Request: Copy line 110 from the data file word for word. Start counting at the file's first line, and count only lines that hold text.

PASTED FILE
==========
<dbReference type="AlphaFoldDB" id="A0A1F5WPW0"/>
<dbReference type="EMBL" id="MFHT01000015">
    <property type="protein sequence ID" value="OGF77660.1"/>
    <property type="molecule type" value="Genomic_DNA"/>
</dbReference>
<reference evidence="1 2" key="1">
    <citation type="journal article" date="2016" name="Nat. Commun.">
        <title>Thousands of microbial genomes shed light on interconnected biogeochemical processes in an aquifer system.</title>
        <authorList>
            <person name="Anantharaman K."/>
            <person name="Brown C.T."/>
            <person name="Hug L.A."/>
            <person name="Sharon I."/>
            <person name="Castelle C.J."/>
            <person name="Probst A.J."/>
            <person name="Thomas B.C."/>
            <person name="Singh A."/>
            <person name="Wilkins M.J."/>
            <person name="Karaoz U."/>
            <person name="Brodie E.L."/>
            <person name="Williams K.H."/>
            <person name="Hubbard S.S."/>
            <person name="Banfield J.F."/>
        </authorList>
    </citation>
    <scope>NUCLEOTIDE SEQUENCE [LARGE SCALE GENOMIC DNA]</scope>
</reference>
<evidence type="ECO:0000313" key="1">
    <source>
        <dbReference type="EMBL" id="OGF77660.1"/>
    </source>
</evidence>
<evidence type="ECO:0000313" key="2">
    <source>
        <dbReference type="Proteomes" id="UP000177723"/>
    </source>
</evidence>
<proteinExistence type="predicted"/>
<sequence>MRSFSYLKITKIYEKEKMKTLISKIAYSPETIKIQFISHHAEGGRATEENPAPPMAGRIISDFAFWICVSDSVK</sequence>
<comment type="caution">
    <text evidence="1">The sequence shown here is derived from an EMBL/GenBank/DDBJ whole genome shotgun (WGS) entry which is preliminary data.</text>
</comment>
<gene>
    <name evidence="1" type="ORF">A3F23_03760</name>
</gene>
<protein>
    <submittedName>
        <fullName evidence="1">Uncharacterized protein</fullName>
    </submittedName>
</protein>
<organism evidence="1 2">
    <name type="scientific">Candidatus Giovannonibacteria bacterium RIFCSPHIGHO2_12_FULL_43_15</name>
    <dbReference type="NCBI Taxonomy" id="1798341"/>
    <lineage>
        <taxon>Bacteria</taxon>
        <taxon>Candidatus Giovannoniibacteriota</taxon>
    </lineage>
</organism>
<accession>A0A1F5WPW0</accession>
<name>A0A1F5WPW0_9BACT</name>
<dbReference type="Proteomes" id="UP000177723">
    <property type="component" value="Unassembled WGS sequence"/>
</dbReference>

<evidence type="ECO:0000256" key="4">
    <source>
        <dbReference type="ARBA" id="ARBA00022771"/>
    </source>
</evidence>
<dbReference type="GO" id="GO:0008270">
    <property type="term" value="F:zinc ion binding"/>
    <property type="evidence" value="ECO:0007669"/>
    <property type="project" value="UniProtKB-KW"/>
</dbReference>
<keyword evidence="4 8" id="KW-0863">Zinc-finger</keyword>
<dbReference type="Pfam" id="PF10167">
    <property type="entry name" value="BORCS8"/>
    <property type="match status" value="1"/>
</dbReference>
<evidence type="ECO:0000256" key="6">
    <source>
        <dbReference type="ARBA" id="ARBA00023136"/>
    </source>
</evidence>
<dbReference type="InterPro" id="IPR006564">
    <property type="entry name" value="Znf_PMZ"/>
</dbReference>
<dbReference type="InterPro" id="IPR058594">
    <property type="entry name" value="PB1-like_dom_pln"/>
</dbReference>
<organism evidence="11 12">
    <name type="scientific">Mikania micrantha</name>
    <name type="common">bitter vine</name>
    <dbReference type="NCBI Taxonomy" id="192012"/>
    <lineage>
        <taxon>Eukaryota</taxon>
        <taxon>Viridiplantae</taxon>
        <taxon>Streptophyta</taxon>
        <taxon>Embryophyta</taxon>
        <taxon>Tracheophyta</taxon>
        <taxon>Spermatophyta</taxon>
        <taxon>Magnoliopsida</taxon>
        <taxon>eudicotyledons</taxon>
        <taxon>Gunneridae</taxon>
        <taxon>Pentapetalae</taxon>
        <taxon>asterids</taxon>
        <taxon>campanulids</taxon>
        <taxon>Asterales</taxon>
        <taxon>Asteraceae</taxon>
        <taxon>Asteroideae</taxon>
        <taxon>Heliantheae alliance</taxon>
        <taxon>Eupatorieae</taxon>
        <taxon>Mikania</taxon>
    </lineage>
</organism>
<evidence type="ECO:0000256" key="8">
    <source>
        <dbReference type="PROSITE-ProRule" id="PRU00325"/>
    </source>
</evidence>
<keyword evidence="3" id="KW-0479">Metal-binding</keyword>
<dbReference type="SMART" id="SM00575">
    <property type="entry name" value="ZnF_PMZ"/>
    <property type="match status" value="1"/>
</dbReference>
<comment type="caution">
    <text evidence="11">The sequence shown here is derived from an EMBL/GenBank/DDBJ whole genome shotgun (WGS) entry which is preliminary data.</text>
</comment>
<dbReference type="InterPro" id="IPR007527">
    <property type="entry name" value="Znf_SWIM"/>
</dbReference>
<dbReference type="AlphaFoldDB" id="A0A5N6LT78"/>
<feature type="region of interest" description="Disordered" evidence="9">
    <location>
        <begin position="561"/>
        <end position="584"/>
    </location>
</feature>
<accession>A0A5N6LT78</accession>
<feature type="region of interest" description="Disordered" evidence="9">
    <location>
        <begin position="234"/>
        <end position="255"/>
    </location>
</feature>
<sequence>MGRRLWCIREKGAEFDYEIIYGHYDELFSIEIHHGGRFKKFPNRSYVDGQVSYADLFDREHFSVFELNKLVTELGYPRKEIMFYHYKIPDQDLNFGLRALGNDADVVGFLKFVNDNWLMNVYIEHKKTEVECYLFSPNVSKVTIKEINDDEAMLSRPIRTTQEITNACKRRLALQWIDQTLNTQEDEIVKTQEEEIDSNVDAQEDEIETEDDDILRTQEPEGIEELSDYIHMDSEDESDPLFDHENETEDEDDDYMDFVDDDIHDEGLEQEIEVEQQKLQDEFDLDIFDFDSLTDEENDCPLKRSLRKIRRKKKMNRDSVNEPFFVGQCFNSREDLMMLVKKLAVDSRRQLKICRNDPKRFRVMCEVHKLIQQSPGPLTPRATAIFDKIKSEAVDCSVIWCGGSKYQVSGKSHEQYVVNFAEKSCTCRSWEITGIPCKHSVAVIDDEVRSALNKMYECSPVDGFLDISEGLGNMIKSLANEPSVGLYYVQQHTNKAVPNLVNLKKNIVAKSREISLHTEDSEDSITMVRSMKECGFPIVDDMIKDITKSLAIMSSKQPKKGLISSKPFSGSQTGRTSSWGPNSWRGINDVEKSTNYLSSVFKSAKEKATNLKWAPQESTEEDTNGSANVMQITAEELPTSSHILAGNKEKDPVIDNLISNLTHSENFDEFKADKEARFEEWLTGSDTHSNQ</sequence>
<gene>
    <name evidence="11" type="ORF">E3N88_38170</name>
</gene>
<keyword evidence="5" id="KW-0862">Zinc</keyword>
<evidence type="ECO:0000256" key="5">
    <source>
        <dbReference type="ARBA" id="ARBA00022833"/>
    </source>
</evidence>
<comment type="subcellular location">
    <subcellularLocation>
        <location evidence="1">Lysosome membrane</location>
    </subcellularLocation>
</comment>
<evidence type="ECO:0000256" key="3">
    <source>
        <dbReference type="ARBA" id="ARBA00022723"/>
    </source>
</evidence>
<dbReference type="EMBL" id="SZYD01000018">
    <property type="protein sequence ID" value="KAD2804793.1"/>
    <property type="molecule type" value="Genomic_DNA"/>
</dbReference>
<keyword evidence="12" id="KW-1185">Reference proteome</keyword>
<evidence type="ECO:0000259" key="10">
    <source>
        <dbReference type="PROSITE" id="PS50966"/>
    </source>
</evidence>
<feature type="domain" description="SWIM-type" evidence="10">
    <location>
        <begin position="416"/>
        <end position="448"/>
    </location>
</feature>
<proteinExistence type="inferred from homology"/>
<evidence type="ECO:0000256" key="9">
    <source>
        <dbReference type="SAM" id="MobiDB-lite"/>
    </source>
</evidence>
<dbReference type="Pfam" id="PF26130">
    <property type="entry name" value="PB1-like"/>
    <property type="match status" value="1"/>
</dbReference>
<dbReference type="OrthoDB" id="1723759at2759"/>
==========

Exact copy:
        <taxon>Heliantheae alliance</taxon>